“Faith is … pretty harmless,” he said. “I think you’ll be okay. But, what room are you in? I can check if there’s been any sightings in that room.”
I was shaking my head. “No. Absolutely not. I have to go.” I turned and started marching down the hall as the older woman came out of her room and stood in front of the employee. “I demand to know who this Faith person is and why she’s wandering around the hotel.”
“Wait a minute,” he called out. “Folks, it’s okay, go back to bed. I have this under control,” he said as more people came out of their rooms. “Really, folks it’s fine,” I heard him say as I ran down the stairs.
I called my best friend Coco as soon as I was outside. “Coco! You’ll never guess what happened.”
“Riley, do you have any idea what time it is?”
“Nevermind that. You won’t believe what just happened.”
“Were you in an accident? Are you okay? I told you this ghost hunting thing was a bad idea.”
“No, I saw my first ghost! A real ghost.”
“Wait, what? You saw a real ghost?”
“You saw Faith? How did that happen? I thought you were staying in your camper and not renting a room.”
I reached my car, quickly unlocked it, and jumped inside. The street was quiet. No sign of police or anyone following me. I was safe.
“Well, I … ah … didn’t technically rent a room.”
“What exactly does ‘technically’ mean?” Coco asked, sounding suspicious.
“Well, it means … I was in a broom closet,” I mumbled.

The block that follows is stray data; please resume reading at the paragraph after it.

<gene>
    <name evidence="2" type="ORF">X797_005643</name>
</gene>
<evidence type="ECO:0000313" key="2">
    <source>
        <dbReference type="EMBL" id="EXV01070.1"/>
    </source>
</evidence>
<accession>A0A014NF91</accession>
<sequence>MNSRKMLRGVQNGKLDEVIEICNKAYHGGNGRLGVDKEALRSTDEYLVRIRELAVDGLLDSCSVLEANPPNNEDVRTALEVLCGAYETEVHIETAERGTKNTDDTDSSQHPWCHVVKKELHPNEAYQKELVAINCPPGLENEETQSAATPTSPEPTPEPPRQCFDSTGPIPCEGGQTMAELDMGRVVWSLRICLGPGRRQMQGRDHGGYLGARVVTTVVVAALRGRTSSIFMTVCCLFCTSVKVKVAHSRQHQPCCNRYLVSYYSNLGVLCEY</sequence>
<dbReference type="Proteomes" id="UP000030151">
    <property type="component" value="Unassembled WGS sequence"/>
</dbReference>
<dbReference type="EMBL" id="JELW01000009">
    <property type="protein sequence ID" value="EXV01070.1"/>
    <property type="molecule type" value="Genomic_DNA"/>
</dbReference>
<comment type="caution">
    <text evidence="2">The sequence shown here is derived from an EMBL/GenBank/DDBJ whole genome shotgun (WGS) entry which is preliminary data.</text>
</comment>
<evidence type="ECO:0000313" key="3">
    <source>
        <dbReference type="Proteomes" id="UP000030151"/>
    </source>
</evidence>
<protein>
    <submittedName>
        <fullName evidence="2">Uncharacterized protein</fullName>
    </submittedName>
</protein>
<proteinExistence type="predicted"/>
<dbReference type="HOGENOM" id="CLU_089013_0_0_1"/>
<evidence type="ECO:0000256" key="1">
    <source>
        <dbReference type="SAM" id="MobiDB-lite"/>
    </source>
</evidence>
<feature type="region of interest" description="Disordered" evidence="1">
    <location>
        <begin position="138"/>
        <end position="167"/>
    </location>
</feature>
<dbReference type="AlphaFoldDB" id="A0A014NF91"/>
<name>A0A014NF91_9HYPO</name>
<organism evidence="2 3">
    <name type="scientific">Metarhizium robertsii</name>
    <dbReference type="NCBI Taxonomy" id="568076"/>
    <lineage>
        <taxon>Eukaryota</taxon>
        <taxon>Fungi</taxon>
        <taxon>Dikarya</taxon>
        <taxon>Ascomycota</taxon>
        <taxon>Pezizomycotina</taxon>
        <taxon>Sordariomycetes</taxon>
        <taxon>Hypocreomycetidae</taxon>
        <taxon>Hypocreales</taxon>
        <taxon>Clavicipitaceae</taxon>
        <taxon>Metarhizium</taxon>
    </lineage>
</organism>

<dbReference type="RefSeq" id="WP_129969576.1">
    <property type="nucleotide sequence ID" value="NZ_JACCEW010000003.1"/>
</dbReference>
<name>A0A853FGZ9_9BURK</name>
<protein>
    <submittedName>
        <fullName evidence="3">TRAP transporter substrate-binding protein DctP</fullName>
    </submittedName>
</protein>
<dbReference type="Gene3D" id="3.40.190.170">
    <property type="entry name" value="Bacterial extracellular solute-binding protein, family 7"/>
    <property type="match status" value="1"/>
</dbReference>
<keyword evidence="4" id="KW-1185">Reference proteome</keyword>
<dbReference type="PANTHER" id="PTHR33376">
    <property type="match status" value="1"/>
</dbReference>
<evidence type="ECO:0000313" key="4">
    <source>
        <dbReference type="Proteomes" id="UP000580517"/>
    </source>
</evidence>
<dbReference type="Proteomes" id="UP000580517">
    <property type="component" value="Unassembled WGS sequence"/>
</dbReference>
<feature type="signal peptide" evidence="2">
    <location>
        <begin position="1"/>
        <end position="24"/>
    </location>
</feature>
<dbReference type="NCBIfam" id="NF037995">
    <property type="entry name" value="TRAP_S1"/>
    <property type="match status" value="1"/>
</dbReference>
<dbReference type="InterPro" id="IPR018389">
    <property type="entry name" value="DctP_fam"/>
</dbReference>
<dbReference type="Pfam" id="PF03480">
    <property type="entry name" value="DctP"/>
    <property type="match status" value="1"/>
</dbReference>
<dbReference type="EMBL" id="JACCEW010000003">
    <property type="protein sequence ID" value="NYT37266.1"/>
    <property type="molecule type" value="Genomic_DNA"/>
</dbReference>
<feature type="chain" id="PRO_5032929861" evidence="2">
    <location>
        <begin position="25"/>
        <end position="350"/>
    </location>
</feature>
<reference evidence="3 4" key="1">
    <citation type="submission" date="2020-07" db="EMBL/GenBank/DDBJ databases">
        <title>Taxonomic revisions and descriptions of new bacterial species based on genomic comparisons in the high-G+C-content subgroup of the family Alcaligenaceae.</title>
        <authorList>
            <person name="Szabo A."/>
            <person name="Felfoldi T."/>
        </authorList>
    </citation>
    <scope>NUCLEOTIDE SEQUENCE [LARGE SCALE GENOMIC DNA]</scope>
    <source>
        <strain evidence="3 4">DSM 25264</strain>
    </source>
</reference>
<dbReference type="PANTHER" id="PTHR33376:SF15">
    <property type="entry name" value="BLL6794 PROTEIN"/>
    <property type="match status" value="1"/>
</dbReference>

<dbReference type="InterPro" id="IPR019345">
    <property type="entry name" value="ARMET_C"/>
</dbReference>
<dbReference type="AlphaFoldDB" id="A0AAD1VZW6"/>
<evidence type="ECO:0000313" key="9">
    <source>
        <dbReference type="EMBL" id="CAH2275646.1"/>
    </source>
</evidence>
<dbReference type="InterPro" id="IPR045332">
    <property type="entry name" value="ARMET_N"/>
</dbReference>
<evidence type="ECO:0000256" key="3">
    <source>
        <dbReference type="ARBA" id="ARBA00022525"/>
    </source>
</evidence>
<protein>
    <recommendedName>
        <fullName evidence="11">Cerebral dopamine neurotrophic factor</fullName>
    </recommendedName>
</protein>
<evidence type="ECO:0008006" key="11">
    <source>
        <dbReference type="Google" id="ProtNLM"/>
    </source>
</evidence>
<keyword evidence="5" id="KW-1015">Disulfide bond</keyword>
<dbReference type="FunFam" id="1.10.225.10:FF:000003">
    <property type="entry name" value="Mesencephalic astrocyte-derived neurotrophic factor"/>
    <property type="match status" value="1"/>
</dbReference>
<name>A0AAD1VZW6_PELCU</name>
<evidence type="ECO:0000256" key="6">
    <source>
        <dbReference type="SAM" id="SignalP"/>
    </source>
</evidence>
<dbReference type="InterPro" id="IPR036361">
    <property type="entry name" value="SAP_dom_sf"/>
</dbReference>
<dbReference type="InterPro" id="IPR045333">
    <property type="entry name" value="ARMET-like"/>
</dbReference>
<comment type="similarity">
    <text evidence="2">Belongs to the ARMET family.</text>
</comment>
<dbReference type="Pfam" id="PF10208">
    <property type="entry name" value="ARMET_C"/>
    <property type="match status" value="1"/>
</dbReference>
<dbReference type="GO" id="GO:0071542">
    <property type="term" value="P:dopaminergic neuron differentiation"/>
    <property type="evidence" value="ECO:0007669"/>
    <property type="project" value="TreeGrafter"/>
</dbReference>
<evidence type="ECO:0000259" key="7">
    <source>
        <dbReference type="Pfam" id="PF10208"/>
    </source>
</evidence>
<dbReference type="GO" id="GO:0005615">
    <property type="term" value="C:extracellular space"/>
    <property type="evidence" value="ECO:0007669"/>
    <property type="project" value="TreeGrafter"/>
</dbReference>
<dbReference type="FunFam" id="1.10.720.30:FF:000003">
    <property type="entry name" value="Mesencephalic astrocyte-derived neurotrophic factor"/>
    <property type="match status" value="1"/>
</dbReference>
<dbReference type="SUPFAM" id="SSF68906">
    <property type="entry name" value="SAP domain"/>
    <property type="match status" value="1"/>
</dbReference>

“You what? You’re mumbling. All I heard was something about a broom closet.”
“That’s because that’s where I was,” I said, louder. “In a broom closet.”
“You mean to tell me,” Coco said carefully, “that you spent part of the night in a hotel’s broom closet? And you thought this was a good idea?”
“This was your idea, you know,” I said defensively.
“My idea? I never told you to do anything so stupid.”
“You told me to go investigate. Spend the night. So I thought I’d camp out in the hallway and see if anything happened. And it did! I saw Faith.”
“Are you sure it was Faith and you just didn’t fall asleep and dream her?”
“No, because I had just finished talking to Craig.”
“Craig? I thought you two broke up.”
“We did. He called, oh never mind. We’re getting off track here. The point is I spent the night and I saw Faith. Now I can write about her.”
“Did it occur to you that you probably could have called the marketing manager at the Hassayampa Inn and that person likely would have let you see the room? Without having to break the law?”
“I wasn’t breaking the law,” I said indignantly, although it hadn’t actually occurred to me to call the marketing manager. I was suddenly all too conscious of my sticky tee-shirt, and I began feeling rather foolish.
“Did you pay for a room?”
“Well, no. But I wasn’t staying in a room. I was in a broom closet.”
“I’m pretty sure that’s still considered trespassing.”
“But, I wasn’t doing anything.” Other than soaking up a rag. And leaving Reeses Peanut Butter Cup wrappers for that cute hotel employee to pick up.
“Uh huh. So, when you write about this story in that ghost-hunting blog you haven’t started yet, do you think maybe the Hassayampa Inn will put two and two together?”
Uh. I hadn’t thought about that.
Riley Longhill is a fictional alter ego of Michele Pariza Wacek. The Adventures of Riley Longhill, Ghost Hunter, is a fiction account loosely based on real life ghost and haunted places. Yes, the Hassayamapa Inn in Prescott, Arizona is a real place and Faith is real and does haunt the hotel to this day. (And no, I didn’t personally try spending the night in the hallway — this is all a figment of the author’s imagination.)